clearly see all of his face.

So we found a turtle sized rock
and tried to recreate the scene.

And then another year went by.

I found myself reviewing the two sets of photos,
knowing it was time to work on this painting.
But what I had before me was a dramatic contrast.

Alex holding the turtle was clearly a young boy.
Alex holding the turtle stone was absolutely a young man.

I really labored over this one.
In the end I decided to do both,
eventually the turtle will surface.

But I had been reading the poetry of John O’Donohue,
the brilliant poet from Ireland,
and came across his writings On Beauty.
Just slayed me.

And centered me squarely on this gentle face.
The landscape of this young man
written across that brow
brimming with confidence
pale cheeked innocence fading
into those widening sunwashed shoulders.

Here is my handsome Muse
only last week
taming another wild creature
on my studio porch.

Drum on kind Sir.

 


Anna’s Woodshed

Anna’s Woodshed  –  18 x 21

Anna Kuerner and her husband Karl immigrated from their home in Germany
to Chadd’s Ford, Pennsylvania.

Together with their growing family, they farmed a hillside
which now is filled with buttercups in the spring.

I stood amongst those buttery yellow harbingers
on a warm afternoon in May
studying the wide stuccoed front porch
of their 19th century farmhouse
and noticed a break in the solid rectangular lines
of the main house.

Around back
when you first step into the kitchen
this doorway is to your left.

Through it you can see a passageway
from the kitchen
and then the window
and on into the room.

Karl built this woodshed
attached to the house
so that Anna,
who insisted on cooking with a wood fired oven,
would not have to go out in inclement weather
to fetch her fuel.

On this stormy
creek flooding
weather heavy day…

I’d say there’s a special kind of love
in that gesture.

PS- Pat requested a second blog post today. It’s been a tad stressful here and she says that these posts make her happy. So, here ya go Babe. Love, me.


Tashmoo Morning

Tashmoo Morning  –  30 x 48

Only last night
I got a text from Katie saying…
“Miss driving with you. And Ted”

Ted Meinelt was a very special person
for both of us.

So, to keep his memory alive
Katie and I began a tradition
of going on…Ted Drives.

There are no rules,
plenty of snacks,
sometimes bags of knitting,
and always an unexpected adventure.

We started out by honoring Ted’s unique
knowledge of the island and its’ history
by taking each other to places off the beaten tracks.

Katie took me on a walking tour of
the MV African-American Heritage Trail sites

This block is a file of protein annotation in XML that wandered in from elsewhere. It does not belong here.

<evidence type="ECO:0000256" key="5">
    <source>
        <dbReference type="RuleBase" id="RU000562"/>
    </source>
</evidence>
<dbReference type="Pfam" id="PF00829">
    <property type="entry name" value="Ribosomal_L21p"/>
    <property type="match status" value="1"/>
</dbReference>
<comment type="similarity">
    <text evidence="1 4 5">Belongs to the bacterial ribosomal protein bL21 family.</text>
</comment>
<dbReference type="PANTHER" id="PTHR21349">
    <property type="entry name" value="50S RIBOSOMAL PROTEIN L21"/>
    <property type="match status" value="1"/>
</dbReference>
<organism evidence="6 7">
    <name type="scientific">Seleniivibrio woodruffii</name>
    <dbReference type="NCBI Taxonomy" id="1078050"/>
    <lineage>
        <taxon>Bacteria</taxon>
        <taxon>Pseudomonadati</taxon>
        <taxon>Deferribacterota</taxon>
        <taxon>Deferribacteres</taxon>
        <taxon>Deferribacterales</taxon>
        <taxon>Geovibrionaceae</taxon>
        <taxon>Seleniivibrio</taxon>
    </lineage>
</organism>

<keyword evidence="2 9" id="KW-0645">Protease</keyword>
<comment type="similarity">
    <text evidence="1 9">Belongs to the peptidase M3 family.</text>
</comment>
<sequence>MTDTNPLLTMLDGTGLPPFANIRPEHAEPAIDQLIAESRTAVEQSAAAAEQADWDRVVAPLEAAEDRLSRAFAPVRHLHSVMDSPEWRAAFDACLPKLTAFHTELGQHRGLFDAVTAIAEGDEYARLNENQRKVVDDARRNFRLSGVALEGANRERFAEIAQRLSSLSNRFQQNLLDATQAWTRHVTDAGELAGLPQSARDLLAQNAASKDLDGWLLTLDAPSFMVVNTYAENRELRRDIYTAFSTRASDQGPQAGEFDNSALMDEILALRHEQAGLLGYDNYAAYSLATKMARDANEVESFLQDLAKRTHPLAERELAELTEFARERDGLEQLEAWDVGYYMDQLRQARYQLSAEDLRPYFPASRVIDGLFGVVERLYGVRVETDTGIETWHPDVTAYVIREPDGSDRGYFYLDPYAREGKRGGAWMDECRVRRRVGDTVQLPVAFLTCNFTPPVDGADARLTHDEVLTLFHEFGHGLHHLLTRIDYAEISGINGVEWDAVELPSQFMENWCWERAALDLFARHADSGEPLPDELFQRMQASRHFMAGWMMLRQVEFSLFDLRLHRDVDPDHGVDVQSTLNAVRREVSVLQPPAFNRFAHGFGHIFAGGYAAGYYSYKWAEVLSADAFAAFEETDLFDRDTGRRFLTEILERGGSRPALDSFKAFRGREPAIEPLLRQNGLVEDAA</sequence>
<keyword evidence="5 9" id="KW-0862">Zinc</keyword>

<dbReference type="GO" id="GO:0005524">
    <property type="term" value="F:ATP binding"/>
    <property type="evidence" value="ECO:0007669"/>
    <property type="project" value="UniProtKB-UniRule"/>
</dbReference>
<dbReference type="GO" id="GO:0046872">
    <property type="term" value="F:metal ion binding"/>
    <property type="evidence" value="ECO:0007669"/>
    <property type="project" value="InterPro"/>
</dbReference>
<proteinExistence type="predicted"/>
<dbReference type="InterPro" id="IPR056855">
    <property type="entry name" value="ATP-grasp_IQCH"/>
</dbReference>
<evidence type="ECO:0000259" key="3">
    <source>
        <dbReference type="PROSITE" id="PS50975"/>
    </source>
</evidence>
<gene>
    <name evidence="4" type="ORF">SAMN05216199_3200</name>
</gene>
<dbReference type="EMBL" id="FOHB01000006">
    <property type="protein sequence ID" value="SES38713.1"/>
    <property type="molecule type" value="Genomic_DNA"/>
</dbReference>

in and around Oak Bluffs.

I took her into the creepy
corners of the old Marine Hospital
before it began the renovation
to become the home for the MV Museum.

Like Ted had done for us,
being both Muse and Mentor,
we were in search of subjects to paint
and island stories to learn.

We are both older
and braver now
and our explorations
have become a bit more challenging.

On one of our trips last October
we got out the map
and decided to head for a spot
on the northern shore.

It was a dark and stormy day.
One of those island days when
there is no space between the sky and the sea
and the clouds sit right down beside you on the road.

Our first destination was to find
the hidden coves of Lake Tashmoo.

Now the road out there is
a sandy trail of solid ruts
some of which could easily
have swallowed small children
and large volkswagons.

I’m talking 16 wheel drive.

Narrow enough in spots that
we were pulling our elbows in
even though the windows were closed.

This goes on for what feels like
three months or three hundred miles
but eventually you do come to a clearing
and then the backs of a scattering of houses
whose fronts face the ocean…

and then this.

From the town beach
looking back across the choppy lake
and deep into a thick bank of fog.

Though later in the day,
when we followed yet another very long
and spiderweb lined trail,
we were pleased to arrive at a
wide open grassy plain filled with sunshine…

the only bright spot on Lake Tashmoo beach
that morning
was the happy smile
of my navigator.

Next time Katie…
it’s your turn to drive.

 


All Politics Is Local

All Politics Is Local…Available at the Sugarman Peterson Gallery in Santa Fe

It is always powerful
on this day each year
to listen to the journalists at NPR
read the Declaration of Independence

This year it gave me chills.


Artifacts…

The Granary Gallery has launched a new blog…Artifacts

https://artifactsmv.com/

I was interviewed early this spring by Libby Ellis and the Q and A session has been published for your reading pleasure…click on the painting below, grab a teacup of your choice and get a peek into my studio adventures…

heather neill :: yours in flying paint brushes


A Few New Prints

The studio inbox has recently received requests for some new prints to be offered…
and it gave me the opportunity to clean that page up a bit and add a few new ones.

You will find this logo at the top of the page after you click on Prints from the menu bar on my website…heatherneill.com

NEW to the site are…

So there ya go,
a little bit of whimsy for this season.

Back tot he easel for me…
you lot stay frosty out there !


Reminded of days gone by…

 
This photo popped up in my facebook stream today…